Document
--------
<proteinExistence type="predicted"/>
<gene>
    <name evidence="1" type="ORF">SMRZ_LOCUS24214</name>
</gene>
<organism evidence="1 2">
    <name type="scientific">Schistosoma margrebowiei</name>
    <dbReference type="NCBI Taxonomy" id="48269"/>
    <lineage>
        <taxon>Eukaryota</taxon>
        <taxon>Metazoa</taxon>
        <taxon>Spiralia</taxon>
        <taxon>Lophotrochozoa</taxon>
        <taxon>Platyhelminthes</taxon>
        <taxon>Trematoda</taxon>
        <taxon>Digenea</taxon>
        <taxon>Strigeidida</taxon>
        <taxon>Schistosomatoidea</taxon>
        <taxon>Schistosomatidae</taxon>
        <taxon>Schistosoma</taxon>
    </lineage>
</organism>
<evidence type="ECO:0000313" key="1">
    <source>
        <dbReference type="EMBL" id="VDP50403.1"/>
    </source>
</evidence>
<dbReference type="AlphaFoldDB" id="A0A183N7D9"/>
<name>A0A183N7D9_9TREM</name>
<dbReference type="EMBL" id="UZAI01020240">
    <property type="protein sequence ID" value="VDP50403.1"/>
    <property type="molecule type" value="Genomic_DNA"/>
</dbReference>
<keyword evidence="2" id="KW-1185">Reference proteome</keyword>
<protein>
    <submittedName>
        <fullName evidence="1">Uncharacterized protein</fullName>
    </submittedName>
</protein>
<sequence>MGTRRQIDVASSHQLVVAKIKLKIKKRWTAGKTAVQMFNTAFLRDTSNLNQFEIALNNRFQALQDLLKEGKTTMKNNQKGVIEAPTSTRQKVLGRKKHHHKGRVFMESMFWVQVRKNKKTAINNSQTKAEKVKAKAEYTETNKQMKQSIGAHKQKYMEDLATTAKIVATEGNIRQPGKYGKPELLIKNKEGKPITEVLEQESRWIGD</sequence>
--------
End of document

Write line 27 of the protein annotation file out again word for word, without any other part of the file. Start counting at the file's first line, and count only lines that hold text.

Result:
<dbReference type="AlphaFoldDB" id="A0A183N7D9"/>